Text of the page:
Cumulonimbus Cloud over Africa

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    Perhaps the most impressive of cloud formations, cumulonimbus (from the Latin for “pile” and “rain cloud”) clouds form due to vigorous convection (rising and overturning) of warm, moist, and unstable air. Surface air is warmed by the Sun-heated ground surface and rises; if sufficient atmospheric moisture is present, water droplets will condense as the air mass encounters cooler air at higher altitudes. The air mass itself also expands and cools as it rises due to decreasing atmospheric pressure, a process known as adiabatic cooling. This type of convection is common in tropical latitudes year-round and during the summer season at higher latitudes.

    As water in the rising air mass condenses and changes from a gas to a liquid state, it releases energy to its surroundings, further heating the surrounding air and leading to more convection and rising of the cloud mass to higher altitudes. This leads to the characteristic vertical “towers” associated with cumulonimbus clouds, an excellent example of which is visible in this astronaut photograph. If enough moisture is present to condense and heat the cloud mass through several convective cycles, a tower can rise to altitudes of approximately 10 kilometers at high latitudes and to 20 kilometers in the tropics before encountering a region of the atmosphere known as the tropopause—the boundary between the troposphere and the stratosphere.

    The tropopause is characterized by a strong temperature inversion. Beyond the tropopause, the air no longer gets colder as altitude increases. The tropopause halts further upward motion of the cloud mass. The cloud tops flatten and spread into an anvil shape, as illustrated by this astronaut photograph. The photo was taken from a viewpoint that was at an angle from the vertical, rather than looking straight down towards the Earth’s surface. The image, taken while the International Space Station was located over western Africa near the Senegal-Mali border, shows a fully formed anvil cloud with numerous smaller cumulonimbus towers rising near it. The high energy levels of these storm systems typically make them hazardous due to associated heavy precipitation, lightning, high wind speeds and possible tornadoes.

    Credit: NASA

    NASA Goddard Space Flight Center is home to the nation's largest organization of combined scientists, engineers and technologists that build spacecraft, instruments and new technology to study the Earth, the sun, our solar system, and the universe.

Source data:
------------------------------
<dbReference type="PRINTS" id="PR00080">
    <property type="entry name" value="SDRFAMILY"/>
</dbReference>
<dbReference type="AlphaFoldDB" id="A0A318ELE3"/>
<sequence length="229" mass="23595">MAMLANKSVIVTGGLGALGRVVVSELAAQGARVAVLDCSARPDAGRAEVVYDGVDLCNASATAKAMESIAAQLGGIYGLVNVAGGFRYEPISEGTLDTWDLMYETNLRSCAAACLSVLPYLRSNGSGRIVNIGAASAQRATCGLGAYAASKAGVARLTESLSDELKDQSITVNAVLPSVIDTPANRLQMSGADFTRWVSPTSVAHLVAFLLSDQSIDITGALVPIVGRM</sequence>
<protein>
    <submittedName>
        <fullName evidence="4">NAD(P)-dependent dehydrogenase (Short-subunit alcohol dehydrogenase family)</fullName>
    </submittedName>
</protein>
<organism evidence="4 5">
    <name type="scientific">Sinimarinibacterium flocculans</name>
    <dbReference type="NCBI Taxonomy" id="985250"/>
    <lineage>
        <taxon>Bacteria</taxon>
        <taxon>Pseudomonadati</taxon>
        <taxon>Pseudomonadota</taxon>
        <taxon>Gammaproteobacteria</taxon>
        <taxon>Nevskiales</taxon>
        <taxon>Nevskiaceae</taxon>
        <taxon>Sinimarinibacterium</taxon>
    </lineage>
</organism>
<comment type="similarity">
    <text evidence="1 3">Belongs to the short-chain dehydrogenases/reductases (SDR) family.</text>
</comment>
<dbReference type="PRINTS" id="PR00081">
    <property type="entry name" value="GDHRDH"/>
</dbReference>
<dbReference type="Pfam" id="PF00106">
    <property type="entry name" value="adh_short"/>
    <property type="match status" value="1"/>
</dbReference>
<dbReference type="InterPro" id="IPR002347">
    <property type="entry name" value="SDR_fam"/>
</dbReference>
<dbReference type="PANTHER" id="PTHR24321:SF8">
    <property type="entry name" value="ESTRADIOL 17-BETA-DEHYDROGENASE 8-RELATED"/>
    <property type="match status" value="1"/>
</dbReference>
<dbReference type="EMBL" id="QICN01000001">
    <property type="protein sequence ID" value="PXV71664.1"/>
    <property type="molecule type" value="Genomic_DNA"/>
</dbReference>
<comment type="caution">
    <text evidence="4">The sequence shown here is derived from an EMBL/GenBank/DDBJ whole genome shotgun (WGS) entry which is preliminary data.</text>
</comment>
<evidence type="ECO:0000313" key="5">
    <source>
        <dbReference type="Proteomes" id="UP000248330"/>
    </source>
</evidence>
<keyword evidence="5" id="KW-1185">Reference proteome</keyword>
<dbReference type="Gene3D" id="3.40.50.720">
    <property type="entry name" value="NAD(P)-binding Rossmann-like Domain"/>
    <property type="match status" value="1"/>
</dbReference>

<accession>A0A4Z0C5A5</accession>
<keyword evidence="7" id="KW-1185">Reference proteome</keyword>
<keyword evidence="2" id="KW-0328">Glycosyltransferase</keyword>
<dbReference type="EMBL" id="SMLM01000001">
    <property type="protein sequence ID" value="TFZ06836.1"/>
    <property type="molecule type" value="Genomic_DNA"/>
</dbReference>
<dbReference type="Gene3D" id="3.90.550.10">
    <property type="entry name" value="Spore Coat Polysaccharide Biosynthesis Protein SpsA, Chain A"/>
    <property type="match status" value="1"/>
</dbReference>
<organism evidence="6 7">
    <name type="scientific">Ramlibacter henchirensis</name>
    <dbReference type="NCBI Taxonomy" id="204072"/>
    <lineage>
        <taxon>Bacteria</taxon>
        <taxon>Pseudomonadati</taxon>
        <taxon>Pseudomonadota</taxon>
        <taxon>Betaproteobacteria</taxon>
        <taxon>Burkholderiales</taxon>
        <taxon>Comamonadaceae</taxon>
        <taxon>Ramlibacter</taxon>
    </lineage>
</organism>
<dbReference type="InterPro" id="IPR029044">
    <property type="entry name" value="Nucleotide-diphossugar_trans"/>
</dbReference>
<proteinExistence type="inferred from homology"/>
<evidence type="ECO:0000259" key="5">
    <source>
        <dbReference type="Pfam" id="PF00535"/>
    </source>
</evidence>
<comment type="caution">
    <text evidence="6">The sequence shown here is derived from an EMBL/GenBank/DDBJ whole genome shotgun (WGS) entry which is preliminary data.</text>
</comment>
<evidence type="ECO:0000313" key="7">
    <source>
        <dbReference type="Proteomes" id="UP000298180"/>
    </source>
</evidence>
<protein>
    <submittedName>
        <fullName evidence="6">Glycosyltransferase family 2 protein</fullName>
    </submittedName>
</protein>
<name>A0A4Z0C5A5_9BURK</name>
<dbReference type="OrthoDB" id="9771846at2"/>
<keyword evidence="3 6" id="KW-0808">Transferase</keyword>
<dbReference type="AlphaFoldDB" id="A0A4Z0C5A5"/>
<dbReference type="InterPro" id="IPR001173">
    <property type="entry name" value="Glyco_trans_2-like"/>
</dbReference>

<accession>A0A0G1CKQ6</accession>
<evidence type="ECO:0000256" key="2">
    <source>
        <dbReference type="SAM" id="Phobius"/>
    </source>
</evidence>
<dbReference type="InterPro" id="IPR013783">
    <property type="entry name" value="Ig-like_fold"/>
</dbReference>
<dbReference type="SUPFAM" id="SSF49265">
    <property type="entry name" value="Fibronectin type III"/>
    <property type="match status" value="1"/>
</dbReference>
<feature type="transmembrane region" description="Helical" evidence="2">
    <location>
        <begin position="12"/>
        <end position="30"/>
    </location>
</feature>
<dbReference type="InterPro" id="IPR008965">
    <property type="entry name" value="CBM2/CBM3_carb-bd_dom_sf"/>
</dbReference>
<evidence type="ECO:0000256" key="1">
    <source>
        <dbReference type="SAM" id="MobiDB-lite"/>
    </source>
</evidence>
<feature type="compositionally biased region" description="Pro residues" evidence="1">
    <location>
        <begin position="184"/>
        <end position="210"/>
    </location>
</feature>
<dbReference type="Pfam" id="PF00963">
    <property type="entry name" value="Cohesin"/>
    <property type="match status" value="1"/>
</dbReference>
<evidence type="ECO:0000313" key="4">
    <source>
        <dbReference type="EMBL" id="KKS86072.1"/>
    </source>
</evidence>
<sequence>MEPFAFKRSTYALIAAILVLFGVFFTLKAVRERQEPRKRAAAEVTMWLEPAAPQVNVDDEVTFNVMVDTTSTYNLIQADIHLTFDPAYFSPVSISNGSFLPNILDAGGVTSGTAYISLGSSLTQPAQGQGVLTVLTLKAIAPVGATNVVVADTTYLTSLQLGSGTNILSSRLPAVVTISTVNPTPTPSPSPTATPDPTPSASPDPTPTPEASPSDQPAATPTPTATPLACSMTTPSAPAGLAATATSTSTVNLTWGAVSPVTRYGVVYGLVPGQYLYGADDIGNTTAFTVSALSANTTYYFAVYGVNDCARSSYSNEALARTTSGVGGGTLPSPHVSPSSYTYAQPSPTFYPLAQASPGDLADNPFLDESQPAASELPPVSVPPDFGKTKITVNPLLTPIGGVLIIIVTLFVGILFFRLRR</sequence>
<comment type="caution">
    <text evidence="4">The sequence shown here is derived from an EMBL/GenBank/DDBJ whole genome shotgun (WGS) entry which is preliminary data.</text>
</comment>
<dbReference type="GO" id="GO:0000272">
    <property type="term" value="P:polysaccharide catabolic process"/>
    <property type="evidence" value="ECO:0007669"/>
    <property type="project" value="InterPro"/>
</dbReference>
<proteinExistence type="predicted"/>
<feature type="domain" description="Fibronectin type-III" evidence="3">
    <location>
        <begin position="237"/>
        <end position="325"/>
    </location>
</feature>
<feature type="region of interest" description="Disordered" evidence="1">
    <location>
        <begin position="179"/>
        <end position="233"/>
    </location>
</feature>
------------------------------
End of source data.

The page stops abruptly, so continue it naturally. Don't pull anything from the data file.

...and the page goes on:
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    straup, Tejas Katdare, Danya R, and 254 other people added this photo to their favorites.

    View 12 more comments

    1. Abdulrahman Bakheet 49 months ago | reply

      سبحان الله
      سبحان الله

      قال الله تعالى في القران الكريم
      هو الذي يريكم البرق خوفا وطمعا وينشئ السحاب الثقال

      Allah says in the Koran

      It is he who doth show you the lightning, by way both of fear and of hope: it is he who doth raise up the clouds, heavy with (fertilizing) rain

      Thank you NASA on this wonderful picture

    2. tommy tui 49 months ago | reply

      the miracle of photography is encapsulated in this image .Llongyfarchiadau NASA

    3. Ray Love 49 months ago | reply

      Love these clouds, I reckon Christ will return on such a cloud as this. Anyway Im happy to be able to see such a thing.

    4. maricriscf♥♪ 49 months ago | reply

      omg! This is amazing!!

    5. William A. LaCrosse III ~ lonewolv 49 months ago | reply

      the cloud is there to protect africans from becoming african americans.

    6. PDQuesnell 49 months ago | reply

      What always amazes me about clouds is that they are just tons and tons of water, just floating up in the sky.

      Such a nice planet. I like it here.

    7. gemini angel's art and dolls 49 months ago | reply

      i am speechless....WOW!!

    8. suesviews 49 months ago | reply

      thanks for sharing this

    9. billie stock 49 months ago | reply

      it looks so tiny but so big!
      awesome photo.

    10. OakleyOriginals 49 months ago | reply

      Wow! What an image!!!

    11. La Pom  48 months ago | reply

      Thanks for sharing this wonderfull shot.

    12. steve p2008 48 months ago | reply

      great from space but not so beautiful from underneath

    13. pedro ramon rodriguez quintana [deleted] 48 months ago | reply

      WoW..this is jet a real photograph of clouds..fantastic,this is realy win me..

    14. pedro ramon rodriguez quintana [deleted] 48 months ago | reply

      If you want to know more about the vulcanos or fenomenous atmospheric,please check my site on flirckr and view the links to got aout of a web of cintific studies in Spain abouth this fenomenous...thank you..

    15. o_r_i_t 48 months ago | reply

      Outstanding. Thank you for sharing these amazing images of our earth and allowing us to see it in a way most of us would never have the chance otherwise.

    16. nili.berl 48 months ago | reply

      fantstic !!!
      Thanks NASA ,

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